Operation Haven

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An end to the suffering

The work of the coalition forces gradually reduced as all of the refugees were re-settled in their towns and villages. 45 Commando returned to the UK during June and 40 Commando in July.

An old man, living in one of the camps, collects firewood. (RMM)
An old man, living in one of the camps, collects firewood. (RMM)

A residual force remained just inside the Turkish border under US Command. The British component was 40 Commando’s B Company – a Company that claimed that they were the first to arrive and went deepest into Iraq - now were to be the unit that stayed the longest.

On his return to the UK the Brigade Commander wrote:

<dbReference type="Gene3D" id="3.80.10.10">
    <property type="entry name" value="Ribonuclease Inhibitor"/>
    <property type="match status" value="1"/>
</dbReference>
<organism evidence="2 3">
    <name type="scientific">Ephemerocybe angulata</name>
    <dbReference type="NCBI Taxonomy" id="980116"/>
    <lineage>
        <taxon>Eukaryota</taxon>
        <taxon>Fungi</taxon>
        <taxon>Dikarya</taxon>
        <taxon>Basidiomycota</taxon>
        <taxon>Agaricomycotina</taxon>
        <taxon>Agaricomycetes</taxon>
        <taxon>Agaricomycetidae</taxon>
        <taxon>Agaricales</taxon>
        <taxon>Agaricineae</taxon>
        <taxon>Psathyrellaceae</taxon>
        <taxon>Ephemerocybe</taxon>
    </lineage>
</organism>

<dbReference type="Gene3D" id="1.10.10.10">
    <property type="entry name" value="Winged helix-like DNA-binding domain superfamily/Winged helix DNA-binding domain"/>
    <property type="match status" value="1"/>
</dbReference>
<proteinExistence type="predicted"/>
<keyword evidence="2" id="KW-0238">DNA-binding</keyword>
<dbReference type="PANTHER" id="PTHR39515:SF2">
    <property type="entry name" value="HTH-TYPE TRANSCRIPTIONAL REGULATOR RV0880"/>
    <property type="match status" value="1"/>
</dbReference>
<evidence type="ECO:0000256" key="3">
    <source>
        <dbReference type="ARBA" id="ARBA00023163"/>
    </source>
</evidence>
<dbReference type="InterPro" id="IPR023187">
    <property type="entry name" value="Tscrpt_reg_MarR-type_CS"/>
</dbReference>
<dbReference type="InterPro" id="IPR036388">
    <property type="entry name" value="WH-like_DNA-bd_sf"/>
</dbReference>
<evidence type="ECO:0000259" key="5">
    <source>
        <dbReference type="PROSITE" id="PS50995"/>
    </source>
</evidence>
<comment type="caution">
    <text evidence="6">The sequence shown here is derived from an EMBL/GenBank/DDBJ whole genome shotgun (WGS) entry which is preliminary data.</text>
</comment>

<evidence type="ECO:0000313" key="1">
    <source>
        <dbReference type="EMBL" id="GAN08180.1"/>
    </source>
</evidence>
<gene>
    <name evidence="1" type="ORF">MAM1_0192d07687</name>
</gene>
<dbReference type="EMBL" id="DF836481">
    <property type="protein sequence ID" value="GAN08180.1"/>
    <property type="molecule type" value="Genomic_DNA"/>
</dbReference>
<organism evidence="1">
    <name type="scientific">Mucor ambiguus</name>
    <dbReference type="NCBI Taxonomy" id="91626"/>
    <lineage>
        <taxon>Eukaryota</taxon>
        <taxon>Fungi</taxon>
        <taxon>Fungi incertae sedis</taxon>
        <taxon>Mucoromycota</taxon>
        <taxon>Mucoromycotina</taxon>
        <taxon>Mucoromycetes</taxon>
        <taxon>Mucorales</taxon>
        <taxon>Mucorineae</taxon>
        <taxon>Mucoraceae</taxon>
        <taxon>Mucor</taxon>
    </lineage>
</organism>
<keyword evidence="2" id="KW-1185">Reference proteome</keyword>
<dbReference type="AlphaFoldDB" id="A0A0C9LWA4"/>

'Because I have known Marines, soldiers and sailors over a number of years, it came as no surprise to me that one of the most striking qualities they have demonstrated throughout this operation has been compassion. I hope this quality will come across in the media, so that some of those at home who may have regarded the military as ‘brutal and licentious’ may change their view. Our people are tough and disciplined, but compassion is surely an essential quality in a serviceman or woman. For us all in the Joint Force, Operation Haven has been a thoroughly rewarding, stimulating and satisfying experience. I know that memories of the Kurdish people and their beautiful country will remain with us for the rest of our lives.'